Internships pave way for future success

Meade High School senior Brandon Lea, 17, talks with Jill McKay, Meade High internship facilitator, about his internship at the National Security Agency.

Seventeen-year-old Brandon Lea will graduate high school in 2017 with a security clearance.

The senior is one of two Meade High students participating in an internship at the National Security Agency through Anne Arundel County Public School’s internship program.

“I thought it was a great opportunity,” Lea said. “It’s pretty cool to work for the NSA in high school.”

The internship program partners AACPS high school seniors with local organizations and businesses. The impact is twofold: students get real-world job experience and local businesses get talented workers.

To be considered for an NSA internship, students must be at least 16 years old, a U.S. citizen and a rising high school senior. They are required to fill out an online and hard copy application, attach their transcript and have a minimum of a 2.5 GPA.

Jill McKay, internship facilitator for AACPS at Meade High School and Severna Park High School, works with students to improve their resumes, prepares them for interviews, and ensures they have a positive experience by reviewing daily logs on the internship portal.

“[This program] is huge,” she said. “It gives kids real-world experiences. It gives them purpose; it gives them direction.

“Kids are coming out of high school with an incredible amount of talent. It’s endless what these kids can do so quickly.”

For an internship at the NSA, students must also complete certain business education and computer-related classes before sending in their application.

“My high school classes taught me the basics,” Lea said. “Where I work, we get full details.”

A military child, Lea said that without the military he wouldn’t have this opportunity.

“What the military has done for me is that it placed my family here,” he said. “I was able to take advantage of that.”

Lea, who plans to major in software programming in college, said his experience at the NSA is directly related to what he wants to pursue in the future.

“They’re teaching me things I never knew before working there,” he said. “I’ll definitely use these skills later. I love computer programming.

“I saw the internship and decided I really wanted to do this.”

To help motivate students and promote awareness about internship opportunities, internship facilitators across the county offer “Lunch and Learns,” a monthly activity for students that covers topics like communication skills, resume writing and the effect that social media can have on job outcomes.

Tammy Diedrich, manager of the AACPS internship and business programs, and her team of nine internship facilitators work with and monitor students’ progress through an online portal.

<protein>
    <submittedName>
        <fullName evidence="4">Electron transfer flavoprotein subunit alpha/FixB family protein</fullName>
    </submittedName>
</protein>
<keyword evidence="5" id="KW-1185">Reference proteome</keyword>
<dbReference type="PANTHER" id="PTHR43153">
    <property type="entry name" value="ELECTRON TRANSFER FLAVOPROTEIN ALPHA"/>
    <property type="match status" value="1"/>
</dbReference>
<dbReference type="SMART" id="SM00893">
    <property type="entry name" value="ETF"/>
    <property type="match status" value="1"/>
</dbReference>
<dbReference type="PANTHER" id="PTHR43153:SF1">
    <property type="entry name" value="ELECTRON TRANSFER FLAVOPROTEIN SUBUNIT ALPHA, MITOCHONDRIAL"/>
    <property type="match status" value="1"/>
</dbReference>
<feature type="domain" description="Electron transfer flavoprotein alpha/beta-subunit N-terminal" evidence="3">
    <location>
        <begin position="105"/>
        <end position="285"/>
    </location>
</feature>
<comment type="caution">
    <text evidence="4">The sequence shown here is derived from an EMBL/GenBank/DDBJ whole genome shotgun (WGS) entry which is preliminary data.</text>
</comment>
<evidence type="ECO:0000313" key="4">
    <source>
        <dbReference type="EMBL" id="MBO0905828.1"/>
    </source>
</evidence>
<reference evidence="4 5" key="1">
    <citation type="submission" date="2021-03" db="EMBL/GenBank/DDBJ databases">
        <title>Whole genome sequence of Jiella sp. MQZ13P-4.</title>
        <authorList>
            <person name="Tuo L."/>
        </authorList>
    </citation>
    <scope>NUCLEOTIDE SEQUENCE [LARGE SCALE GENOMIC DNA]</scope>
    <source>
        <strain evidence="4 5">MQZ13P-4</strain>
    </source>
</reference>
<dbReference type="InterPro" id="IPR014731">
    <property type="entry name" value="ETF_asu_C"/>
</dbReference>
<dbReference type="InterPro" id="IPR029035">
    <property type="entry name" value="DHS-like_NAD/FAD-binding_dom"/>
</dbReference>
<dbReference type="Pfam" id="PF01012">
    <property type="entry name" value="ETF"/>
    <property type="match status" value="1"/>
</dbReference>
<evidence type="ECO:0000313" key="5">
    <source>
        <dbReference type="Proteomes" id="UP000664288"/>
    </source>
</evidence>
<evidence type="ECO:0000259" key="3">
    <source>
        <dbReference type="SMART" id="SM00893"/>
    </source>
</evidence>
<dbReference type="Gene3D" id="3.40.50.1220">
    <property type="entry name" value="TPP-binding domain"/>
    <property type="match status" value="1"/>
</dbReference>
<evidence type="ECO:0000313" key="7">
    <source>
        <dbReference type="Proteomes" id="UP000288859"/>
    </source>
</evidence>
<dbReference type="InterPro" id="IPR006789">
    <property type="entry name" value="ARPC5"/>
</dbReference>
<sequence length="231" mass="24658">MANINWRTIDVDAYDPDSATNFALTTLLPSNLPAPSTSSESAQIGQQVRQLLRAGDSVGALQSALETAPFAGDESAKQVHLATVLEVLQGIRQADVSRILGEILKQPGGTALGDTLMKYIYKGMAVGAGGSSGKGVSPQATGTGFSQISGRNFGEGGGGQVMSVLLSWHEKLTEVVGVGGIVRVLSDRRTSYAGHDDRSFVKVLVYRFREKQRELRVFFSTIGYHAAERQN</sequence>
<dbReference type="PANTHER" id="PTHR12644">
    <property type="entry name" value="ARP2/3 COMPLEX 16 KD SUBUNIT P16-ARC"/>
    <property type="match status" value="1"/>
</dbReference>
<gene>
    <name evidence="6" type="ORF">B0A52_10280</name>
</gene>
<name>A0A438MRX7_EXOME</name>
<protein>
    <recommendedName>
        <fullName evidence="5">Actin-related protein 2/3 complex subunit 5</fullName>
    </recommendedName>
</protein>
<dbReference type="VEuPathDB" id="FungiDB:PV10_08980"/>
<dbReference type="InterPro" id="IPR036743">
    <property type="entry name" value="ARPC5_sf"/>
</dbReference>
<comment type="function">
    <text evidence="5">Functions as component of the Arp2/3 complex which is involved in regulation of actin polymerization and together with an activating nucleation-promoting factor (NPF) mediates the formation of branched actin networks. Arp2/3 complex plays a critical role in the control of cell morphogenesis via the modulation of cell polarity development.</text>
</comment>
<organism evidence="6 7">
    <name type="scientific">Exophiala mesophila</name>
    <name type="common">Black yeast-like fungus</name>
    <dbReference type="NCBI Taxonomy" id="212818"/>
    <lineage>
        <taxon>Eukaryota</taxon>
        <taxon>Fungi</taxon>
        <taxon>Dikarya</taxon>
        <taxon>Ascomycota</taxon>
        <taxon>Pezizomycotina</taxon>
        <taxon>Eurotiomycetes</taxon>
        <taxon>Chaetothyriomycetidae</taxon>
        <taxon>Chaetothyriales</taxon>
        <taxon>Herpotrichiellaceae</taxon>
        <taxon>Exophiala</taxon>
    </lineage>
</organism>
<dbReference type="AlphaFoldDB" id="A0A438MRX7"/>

Using the portal, businesses and students can create profiles, browse job postings and apply to open positions. Students can log hours and write a short synopsis of their day.

AACPS Superintendent George Arlotto’s eventual goal is for 100 percent of seniors to complete internships before leaving high school, said Diedrich.

“The best time to start thinking about an internship is in the junior year of high school,” Diedrich said. “Students can start preparing, writing their resume and working with their internship facilitator to get prepared.”

Students interested in pursuing an internship can apply during open enrollment in the fall and spring semesters. Throughout the course of the internship, students will be released early from school and aim to complete about 135 hours of work per semester, said McKay.

In 2016, around 900 Anne Arundel County seniors applied for various internships. Through the program, they were partnered with local businesses that aligned with their career interests.

Diedrich said that 100 percent of students that apply for an internship generally get one.

“The benefit for the students is being able to apply academic and technical skills in a real-world situation,” she said. “They can build their resumes for future opportunities and prepare for college and future employment.

“It’s a great way to explore before leaving high school,” Diedrich said. “Students will be able to graduate high school with a general direction of where they’re going.”

Are you a student interested in interning or a business thinking about adding an internship position? Contact Jill McKay at 443-679-6207 or jmckay@aacps.org or follow the internship facilitator team on Twitter @AACPSinternship.

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